The stop-motion animation and puppetry in the horror-fantasy film ‘Wendell & Wild’ is so good, that for a second you might seriously wonder if it’s computer graphics made to look like stop-motion. So visually, the Halloween offering on Netflix is worth a watch, especially for animation fans who love traditional methods of storytelling.

Directed by Henry Selick, ‘Wendell & Wild’ is based on a book by Clay McLeod Chapman. While it’s got a bunch of ghosts, demons, suspicious nuns and what not, it’s nowhere as unsettling as Selick’s 2009 film ‘Coraline’. The story follows thirteen-year-old Kat (voiced by Lyric Ross) who is fresh out of juvenile prison and has been given a chance to start afresh in a Catholic school in her old town. But when two demons brothers called Wendell (Keegan-Michael Key) & Wild (Jordan Peele) make contact with a teen and offer her a deal she cannot resist, she agrees to summon them, leading to unexpected consequences. Can the demons be trusted?

The conception of hell as an amusement park filled with tortured souls was a fun take on the underworld and the two scheming demon brothers Wendell and Wild are mildly hilarious. I’d say some of the stuff was on the grosser side than spooky, but was engaging nonetheless. While Selick has his own brand of animation, the dark ‘ghost town’ setting, catholic schools with old creepy nuns, cemeteries where the dead rise up… all of it reminded me of Tim Burton’s work. It evokes a very gothic atmosphere, yet isn’t very scary or spine-tickling.

Kat makes for an interesting teen protagonist who loses her parents in a tragic car accident when she was eight. There’s a strong ‘corporate greed vs small businesses’ theme. Kat is in a ghost town which used to be filled with flourishing businesses while her parents were still around, but a wealthy family looking to build a large prison facility is behind some sinister incidents that change the town’s fortune. How the demon brothers get involved into human corruption for their own goals was between interesting and silly. Angela Bassett lends her voice to Sister Helley, a pretty cool biology teacher with her own secrets, who tries keep Kat out of trouble.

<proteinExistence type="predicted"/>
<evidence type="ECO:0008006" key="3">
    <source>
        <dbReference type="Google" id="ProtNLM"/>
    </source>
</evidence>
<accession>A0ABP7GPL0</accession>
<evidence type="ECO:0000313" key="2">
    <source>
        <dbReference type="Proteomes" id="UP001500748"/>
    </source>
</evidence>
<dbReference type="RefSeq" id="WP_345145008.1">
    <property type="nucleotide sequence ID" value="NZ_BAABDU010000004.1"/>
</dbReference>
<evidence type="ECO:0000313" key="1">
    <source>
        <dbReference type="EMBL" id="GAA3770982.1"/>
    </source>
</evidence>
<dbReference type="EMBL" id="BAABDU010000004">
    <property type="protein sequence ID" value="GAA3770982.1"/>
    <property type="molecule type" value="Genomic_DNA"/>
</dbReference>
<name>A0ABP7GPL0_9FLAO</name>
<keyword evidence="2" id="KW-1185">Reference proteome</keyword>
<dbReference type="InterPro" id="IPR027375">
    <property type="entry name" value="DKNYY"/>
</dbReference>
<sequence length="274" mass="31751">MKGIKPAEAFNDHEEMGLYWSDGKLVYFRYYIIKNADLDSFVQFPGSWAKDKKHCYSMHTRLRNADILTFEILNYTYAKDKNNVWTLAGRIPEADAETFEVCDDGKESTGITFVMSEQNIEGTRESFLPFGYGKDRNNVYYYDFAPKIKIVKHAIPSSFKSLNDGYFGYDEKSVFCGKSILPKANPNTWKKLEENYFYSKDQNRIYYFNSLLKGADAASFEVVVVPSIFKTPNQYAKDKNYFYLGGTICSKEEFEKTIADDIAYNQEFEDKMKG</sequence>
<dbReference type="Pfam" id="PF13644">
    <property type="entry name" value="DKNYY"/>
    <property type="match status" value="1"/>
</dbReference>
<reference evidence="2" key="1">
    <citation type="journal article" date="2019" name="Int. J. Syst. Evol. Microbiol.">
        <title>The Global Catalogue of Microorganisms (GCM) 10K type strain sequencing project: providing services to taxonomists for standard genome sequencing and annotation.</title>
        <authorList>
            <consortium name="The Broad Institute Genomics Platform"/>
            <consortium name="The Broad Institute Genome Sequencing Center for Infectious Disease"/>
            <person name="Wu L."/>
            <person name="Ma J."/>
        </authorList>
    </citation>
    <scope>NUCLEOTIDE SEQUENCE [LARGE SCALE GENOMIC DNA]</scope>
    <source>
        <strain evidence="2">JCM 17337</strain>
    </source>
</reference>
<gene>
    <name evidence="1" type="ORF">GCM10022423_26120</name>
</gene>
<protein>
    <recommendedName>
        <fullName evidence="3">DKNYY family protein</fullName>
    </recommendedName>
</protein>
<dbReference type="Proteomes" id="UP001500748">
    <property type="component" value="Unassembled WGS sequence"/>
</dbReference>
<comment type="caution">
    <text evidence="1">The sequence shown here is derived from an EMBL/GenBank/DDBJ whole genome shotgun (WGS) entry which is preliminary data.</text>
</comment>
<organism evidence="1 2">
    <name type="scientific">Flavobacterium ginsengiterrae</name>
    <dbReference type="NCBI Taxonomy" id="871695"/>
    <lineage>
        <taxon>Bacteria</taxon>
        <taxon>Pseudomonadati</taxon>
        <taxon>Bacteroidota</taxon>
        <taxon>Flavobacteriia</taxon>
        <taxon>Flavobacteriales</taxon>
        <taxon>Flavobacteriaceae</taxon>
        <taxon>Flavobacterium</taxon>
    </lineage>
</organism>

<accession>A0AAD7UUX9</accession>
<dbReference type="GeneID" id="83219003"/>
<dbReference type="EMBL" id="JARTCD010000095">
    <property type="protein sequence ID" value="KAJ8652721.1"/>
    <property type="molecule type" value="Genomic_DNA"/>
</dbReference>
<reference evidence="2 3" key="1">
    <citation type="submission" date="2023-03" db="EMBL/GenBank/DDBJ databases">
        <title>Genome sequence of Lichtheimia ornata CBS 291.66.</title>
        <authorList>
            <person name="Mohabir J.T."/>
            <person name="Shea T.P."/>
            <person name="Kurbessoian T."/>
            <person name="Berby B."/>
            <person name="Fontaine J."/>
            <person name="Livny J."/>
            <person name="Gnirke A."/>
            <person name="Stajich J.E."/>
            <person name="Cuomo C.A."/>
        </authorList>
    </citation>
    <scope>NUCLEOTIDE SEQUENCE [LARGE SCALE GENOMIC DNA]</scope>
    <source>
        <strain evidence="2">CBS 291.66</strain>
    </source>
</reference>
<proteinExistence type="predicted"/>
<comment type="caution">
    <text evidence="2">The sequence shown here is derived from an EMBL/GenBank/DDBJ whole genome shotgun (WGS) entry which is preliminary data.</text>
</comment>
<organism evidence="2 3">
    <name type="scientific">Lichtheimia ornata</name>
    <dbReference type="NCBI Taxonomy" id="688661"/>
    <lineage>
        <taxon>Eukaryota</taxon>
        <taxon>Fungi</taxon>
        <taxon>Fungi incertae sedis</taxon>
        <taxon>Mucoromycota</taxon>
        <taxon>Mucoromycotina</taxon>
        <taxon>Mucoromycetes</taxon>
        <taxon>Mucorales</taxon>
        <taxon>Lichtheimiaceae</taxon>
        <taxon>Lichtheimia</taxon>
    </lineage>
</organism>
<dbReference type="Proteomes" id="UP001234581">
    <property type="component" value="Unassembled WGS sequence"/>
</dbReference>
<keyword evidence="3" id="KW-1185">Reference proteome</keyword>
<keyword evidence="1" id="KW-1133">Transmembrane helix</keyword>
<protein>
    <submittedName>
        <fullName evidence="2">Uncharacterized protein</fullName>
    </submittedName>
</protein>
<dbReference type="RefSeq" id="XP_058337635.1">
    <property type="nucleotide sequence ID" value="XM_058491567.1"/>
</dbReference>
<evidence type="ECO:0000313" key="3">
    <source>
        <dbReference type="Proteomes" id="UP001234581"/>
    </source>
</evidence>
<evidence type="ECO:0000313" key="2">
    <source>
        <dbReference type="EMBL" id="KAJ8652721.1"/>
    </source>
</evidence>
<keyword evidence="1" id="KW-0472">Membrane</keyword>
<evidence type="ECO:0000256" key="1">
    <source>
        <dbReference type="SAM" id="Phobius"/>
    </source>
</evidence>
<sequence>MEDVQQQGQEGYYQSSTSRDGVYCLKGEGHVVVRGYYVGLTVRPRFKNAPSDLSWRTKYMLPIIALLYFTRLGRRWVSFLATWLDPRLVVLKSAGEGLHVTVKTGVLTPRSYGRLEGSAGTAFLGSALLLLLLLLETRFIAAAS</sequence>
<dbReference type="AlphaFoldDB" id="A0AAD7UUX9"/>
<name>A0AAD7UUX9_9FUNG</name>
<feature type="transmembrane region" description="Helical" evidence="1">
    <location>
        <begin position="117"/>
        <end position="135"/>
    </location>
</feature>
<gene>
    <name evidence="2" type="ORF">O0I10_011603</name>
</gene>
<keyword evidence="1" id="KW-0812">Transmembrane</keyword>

All the voice actors do a fantastic job with their characters, and I love how there’s trans representation in the film. Kat becomes friends with a boy called Raul in her all girls school, who used to be Ramona before. Towards the end, the makers try to pack in too many themes, so we get a contrived ‘family means protecting each other’ kind of a lesson, which didn’t feel too heartfelt. Regardless, the ‘devil’s bargain’ is a classic trope which rarely fails to amuse, so ‘Wendell and Wild’ is engaging until the end, with a whole lot of its own rules about hell, demons and angels.

It’s a 7/10 from me.

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